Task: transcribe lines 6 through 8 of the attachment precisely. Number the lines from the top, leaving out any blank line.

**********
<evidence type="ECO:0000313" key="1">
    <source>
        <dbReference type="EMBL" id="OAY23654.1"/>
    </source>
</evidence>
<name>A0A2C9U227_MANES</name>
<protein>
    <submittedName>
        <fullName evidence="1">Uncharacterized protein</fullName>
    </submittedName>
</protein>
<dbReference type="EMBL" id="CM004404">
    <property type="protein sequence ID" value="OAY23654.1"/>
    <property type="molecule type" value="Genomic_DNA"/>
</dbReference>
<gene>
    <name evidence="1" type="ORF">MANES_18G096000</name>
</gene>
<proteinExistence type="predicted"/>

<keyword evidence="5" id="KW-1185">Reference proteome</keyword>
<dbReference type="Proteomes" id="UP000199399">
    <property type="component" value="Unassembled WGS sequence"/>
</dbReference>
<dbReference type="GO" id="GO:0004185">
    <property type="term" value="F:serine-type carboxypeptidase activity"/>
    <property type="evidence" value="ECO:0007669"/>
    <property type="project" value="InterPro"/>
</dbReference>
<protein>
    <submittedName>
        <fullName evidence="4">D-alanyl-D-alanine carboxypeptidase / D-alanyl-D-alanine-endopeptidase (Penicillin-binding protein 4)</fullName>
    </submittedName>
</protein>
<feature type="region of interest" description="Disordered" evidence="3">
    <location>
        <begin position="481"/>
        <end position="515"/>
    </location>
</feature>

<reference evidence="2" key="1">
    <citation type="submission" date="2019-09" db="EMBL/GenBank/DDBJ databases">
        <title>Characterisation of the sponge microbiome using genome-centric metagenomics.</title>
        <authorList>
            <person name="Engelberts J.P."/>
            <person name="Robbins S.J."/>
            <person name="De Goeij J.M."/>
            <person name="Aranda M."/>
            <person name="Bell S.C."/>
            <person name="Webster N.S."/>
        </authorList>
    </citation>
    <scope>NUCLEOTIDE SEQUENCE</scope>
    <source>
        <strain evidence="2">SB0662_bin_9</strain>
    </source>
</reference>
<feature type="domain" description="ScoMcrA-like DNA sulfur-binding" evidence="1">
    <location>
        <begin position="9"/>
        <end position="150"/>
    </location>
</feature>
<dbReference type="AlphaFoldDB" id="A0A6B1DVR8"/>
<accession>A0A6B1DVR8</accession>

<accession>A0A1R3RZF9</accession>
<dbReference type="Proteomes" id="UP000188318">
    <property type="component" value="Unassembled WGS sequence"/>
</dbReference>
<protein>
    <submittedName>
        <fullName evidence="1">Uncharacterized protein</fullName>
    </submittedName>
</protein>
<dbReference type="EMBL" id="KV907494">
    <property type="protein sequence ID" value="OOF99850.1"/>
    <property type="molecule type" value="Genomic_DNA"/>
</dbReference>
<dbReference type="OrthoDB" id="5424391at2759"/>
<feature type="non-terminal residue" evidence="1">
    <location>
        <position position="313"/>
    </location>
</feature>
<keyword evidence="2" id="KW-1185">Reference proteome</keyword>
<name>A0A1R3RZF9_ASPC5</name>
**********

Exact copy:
<name>A0A2C9U227_MANES</name>
<protein>
    <submittedName>